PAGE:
The current prevailing thought construction about COVID-19 is informed by a medical model of disease: respiratory illness. What we need is a paradigm shift. A model that promotes and encourages respiratory health and optimum wellbeing across the lifespan.
Google and WHO teamed to offer a PSA “Do the Five.” I invite you to consider an alternative. In addition to doing the five important tasks outlined in the “Do the Five” infographic, “Be the Five.” Yes. This is a different way of thinking – of being – one that runs counter to a culture of doing. Is it possible that one form of healthy aging is to simply be?
Let’s consider 5 ways to be:
Be ACTIVE by engaging in physical activity ranging from diaphragmatic breath practices, cardiorespiratory activities, strength, balance, flexibility, meditation or even hand mudras such as Prana Mudra for increasing immune health. Try actively saying a word(s) when you breathe in, such as “I am breathing in.” When you breathe out say something else, “I am breathing out.” Or try: Calm in. Peace out. Or something else. Study findings suggest physical activity, such as cycling (on a bike or using solely your body mimicking cycling form), negates immunosenescence in subjects ages 55-79.
Be PRESENT by being aware of our body, our mind, thoughts, emotions, and others’ state of being. We are more likely to respond rather than react when we practice present moment awareness. By being present we are tuned into the finiteness of our bodily needs: hydration, nutrition, sleep, comfort. Try a self-hug. Physiologically, when we hug ourselves, our blood pressure lowers, immune system boosts, heart rate decreases, cortisol decreases, decrease inflammation, stimulation of brain memory centers, and release of oxytocin.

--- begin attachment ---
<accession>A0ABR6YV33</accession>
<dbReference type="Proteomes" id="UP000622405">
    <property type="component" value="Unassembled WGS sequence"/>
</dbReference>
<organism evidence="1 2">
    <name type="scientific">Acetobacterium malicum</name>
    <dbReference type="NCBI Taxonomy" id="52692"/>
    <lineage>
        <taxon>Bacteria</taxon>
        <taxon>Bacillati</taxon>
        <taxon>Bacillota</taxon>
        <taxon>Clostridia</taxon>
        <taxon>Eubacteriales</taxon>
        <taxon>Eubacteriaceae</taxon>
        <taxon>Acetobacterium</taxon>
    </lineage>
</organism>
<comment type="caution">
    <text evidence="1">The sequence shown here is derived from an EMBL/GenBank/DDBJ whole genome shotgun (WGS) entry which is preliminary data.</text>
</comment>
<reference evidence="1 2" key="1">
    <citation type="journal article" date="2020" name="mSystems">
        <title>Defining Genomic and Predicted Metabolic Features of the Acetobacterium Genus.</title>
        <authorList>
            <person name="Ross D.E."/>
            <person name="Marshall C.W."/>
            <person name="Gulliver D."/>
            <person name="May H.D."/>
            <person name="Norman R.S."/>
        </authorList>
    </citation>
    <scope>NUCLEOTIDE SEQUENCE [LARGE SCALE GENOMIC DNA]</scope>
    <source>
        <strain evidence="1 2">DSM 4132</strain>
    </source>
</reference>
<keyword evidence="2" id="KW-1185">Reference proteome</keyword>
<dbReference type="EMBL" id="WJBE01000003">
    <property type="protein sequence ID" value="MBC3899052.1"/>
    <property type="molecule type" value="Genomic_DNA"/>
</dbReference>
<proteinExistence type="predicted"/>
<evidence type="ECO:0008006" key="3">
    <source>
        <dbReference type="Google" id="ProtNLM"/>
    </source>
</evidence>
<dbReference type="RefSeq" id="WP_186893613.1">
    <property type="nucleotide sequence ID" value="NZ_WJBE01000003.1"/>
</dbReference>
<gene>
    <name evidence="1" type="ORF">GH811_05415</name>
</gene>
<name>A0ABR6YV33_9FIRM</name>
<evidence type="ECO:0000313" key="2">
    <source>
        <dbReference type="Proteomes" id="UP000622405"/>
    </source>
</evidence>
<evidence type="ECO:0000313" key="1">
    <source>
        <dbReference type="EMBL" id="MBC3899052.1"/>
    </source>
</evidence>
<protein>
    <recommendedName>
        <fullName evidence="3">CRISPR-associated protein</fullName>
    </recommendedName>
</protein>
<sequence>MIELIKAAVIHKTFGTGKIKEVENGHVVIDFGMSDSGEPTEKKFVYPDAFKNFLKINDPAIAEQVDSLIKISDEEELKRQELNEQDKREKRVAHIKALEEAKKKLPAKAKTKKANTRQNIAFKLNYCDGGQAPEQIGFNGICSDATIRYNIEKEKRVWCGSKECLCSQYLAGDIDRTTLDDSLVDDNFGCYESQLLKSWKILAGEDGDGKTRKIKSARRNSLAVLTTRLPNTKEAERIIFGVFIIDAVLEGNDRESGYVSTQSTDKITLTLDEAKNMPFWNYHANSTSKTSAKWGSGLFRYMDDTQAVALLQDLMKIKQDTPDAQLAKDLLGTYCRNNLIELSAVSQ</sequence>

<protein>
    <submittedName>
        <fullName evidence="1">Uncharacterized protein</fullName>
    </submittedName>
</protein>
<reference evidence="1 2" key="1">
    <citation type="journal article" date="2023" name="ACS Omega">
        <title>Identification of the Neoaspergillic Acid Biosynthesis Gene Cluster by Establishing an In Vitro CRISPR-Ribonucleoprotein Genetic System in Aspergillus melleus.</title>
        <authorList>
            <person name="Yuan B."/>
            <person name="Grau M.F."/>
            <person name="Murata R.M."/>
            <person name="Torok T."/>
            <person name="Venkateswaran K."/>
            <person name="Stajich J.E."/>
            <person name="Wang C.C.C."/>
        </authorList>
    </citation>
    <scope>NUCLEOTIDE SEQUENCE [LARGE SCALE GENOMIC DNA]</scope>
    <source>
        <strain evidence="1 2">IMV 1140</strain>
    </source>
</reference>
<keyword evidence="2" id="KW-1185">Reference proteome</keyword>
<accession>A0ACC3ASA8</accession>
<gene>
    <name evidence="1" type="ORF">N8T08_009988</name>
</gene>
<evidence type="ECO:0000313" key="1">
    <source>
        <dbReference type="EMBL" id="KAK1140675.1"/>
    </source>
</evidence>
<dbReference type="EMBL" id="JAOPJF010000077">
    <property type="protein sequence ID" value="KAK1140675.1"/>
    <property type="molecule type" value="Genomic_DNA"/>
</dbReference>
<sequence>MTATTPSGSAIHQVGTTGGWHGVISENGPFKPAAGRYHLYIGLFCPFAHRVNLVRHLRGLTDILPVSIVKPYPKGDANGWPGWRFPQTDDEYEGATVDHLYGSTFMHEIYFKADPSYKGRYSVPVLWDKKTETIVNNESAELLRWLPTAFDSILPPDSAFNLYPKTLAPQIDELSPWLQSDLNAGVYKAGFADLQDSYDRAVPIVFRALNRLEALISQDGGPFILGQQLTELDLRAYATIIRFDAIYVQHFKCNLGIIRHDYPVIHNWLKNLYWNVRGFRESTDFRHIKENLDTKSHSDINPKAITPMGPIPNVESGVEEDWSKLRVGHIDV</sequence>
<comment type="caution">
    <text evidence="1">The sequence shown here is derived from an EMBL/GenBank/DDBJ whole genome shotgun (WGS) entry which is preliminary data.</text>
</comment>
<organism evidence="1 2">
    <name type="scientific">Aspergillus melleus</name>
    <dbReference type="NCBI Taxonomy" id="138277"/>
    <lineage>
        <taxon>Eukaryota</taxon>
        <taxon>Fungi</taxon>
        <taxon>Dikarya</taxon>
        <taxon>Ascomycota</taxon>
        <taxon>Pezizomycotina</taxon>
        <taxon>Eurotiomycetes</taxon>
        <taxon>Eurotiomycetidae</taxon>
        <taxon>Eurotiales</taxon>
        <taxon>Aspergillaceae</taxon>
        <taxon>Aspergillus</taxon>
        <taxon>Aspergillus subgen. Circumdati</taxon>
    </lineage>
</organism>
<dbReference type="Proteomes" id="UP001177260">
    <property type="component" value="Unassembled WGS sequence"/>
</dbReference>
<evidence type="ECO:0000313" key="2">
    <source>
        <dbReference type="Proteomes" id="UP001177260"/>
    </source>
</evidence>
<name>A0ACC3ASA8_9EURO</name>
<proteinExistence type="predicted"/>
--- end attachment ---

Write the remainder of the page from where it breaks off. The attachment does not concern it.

Be CURIOUS about the possibilities of what is going on. Adopting a mind that frames the world in a sense of “don’t know” can be powerfully emancipating. We don’t expect infants to know how to balance a checkbook – they are just beginning in the world. We too are just beginning. We have never lived this very moment before now. No one person needs to know everything. We are in this together. Try framing activities as play or exploration.
Be POSITIVE amongst all the uncertainty and unknowns, it is possible to alleviate some pressures by naming at least one positive thing that happens each day and/or smile. Stress creates inflammation and thinking positively reduces the negative effects of stress on the immune system. A study out of the University of Kansas suggests smiling reduces heart rate and blood pressure. Try smiling. Even if it’s a fake smile, physiologically, same effects.
Be KIND to yourself and to others. Many people are afraid, distracted and worried. By being gentle and kind we can create a parachute of peace that can aide us in a soft landing, as we all have been shoved out the aft end of an airplane at 14,000 feet above earth. Dacher Keltner, psychology professor at UC Berkeley, reminds us of the importance of the “survival of the kindest.” Try saying: May you be healthy. May you be comforted. May you feel safe. The you in these statements can be directed toward yourself as well as others.
When we “Be the Five”, we may move toward creating mind-body homeostasis, and this might allow us to age for perhaps one more moment. Even if the effects last for a millimoment, maybe there is liberating power in being.
Adrienne Ione is a cognitive behavioral therapist and personal trainer who integrates these fields in support of people thriving across the lifespan. As a pro-aging advocate, she specializes in the self-compassion of dementia.
Originally printed on Thrive Global. Reprinted with permission.